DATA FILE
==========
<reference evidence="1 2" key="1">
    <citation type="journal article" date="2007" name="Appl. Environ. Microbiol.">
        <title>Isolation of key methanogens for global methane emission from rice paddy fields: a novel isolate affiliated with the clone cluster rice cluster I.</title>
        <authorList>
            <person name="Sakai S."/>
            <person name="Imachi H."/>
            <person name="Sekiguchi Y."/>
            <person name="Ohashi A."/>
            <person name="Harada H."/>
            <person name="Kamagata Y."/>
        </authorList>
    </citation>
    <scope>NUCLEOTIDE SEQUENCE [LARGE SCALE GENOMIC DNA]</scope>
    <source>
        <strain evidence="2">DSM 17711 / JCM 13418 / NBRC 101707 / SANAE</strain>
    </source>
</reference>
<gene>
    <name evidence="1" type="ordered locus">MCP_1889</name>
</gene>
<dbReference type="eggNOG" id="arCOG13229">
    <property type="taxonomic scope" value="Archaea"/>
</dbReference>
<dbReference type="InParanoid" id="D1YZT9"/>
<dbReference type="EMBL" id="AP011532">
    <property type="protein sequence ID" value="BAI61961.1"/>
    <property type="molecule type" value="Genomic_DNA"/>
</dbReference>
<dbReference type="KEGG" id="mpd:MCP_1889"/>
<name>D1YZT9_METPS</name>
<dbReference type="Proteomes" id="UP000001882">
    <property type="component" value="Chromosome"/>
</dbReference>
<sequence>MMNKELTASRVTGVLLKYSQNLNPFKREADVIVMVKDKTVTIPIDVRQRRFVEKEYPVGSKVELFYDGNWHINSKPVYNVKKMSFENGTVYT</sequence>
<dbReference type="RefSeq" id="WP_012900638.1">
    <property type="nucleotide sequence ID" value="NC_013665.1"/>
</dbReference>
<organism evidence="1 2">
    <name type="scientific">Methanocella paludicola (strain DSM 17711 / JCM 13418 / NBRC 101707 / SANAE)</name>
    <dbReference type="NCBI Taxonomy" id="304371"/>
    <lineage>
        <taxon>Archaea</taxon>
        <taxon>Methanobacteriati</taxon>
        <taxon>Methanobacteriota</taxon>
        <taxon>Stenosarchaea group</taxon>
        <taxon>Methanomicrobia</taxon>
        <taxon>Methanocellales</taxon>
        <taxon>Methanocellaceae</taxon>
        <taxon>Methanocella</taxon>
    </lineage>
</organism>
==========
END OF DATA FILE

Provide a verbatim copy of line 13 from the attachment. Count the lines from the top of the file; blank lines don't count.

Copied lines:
    <scope>NUCLEOTIDE SEQUENCE [LARGE SCALE GENOMIC DNA]</scope>